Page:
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Atherosclerosis. 2012 Jan;220(1):223-30. doi: 10.1016/j.atherosclerosis.2011.09.041. Epub 2011 Oct 2.

Increased volume of epicardial fat is an independent risk factor for accelerated progression of sub-clinical coronary atherosclerosis.

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  • 1Clinical Imaging and Research Centre, Wellington Hospital, London NW8 9LE, United Kingdom. dryerramasu@yahoo.com

Abstract

BACKGROUND:

Epicardial adipose tissue (EAT), a metabolically active visceral fat depot surrounding the heart, has been implicated in the pathogenesis of coronary artery disease (CAD) through possible paracrine interaction with the coronary arteries. We examined the association of EAT with metabolic syndrome and the prevalence and progression of coronary artery calcium (CAC) burden.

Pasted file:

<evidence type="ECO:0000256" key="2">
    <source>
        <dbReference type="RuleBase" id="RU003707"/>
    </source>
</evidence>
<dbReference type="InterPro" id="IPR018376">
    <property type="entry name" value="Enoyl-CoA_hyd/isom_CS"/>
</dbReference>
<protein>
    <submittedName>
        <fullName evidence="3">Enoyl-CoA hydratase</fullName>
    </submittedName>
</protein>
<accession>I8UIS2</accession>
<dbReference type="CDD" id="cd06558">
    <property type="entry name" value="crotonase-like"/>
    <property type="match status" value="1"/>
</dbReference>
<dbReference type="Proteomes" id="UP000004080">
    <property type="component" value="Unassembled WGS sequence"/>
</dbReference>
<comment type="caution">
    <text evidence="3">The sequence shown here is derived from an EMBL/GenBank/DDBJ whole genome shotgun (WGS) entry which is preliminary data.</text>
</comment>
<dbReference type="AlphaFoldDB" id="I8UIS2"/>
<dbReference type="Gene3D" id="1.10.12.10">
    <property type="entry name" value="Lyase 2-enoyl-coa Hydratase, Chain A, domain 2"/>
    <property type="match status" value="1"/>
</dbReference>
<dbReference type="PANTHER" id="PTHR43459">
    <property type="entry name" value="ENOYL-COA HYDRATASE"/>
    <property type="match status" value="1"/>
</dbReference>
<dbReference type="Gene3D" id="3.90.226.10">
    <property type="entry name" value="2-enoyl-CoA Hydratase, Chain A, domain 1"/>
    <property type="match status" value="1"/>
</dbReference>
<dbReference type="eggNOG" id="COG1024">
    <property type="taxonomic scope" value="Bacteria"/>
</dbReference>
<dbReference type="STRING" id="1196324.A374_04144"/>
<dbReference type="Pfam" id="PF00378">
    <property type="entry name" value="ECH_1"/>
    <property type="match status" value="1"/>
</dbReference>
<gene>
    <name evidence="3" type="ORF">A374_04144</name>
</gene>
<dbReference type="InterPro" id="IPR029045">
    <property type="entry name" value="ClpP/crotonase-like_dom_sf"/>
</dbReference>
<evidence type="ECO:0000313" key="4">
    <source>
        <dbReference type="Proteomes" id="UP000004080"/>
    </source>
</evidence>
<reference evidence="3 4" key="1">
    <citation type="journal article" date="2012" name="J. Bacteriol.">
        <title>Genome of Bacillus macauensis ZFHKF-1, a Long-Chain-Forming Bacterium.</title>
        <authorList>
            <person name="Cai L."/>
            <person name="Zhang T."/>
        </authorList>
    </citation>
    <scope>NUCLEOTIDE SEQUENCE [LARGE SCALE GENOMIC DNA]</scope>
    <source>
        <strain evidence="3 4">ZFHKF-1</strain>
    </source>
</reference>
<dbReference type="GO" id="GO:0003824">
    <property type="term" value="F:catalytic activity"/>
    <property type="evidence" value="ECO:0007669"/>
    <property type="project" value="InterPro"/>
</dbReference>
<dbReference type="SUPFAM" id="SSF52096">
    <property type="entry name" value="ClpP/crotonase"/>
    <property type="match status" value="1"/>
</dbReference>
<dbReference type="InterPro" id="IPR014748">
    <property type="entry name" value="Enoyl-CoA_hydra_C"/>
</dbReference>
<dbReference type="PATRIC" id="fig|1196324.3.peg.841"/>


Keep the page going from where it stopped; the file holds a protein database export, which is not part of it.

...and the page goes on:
METHODS:

CAC scan was performed in 333 asymptomatic diabetic patients without prior history of CAD (median age 54 years, 62% males), followed by a repeat scan after 2.7±0.3 years. CAC progression was defined as >2.5mm(3) increase in square root transformed volumetric CAC scores. EAT and intra-thoracic fat volumes were quantified using a dedicated software (QFAT), and were examined in relation to the metabolic syndrome, baseline CAC scores and CAC progression.

RESULTS:

Both epicardial and intra-thoracic fat were associated with metabolic syndrome after adjustment for conventional cardiovascular risk factors, but the association was attenuated after additional adjustment for body mass index. EAT, but not intra-thoracic fat, showed significant association with baseline CAC scores (odds ratio [OR] 1.13, 95% confidence interval [CI] 1.04-1.22, p=0.04) and CAC progression (OR 1.12, 95% CI 1.05-1.19, p<0.001) after adjustment for conventional measures of obesity and risk factors.

CONCLUSION:

EAT volume measured on non-contrast CT is an independent marker for the presence and severity of coronary calcium burden and also identifies individuals at increased risk of CAC progression. EAT quantification may thus add to the prognostic value of CAC imaging.

Copyright © 2011 Elsevier Ireland Ltd. All rights reserved.

PMID:
22015177
[PubMed - indexed for MEDLINE]
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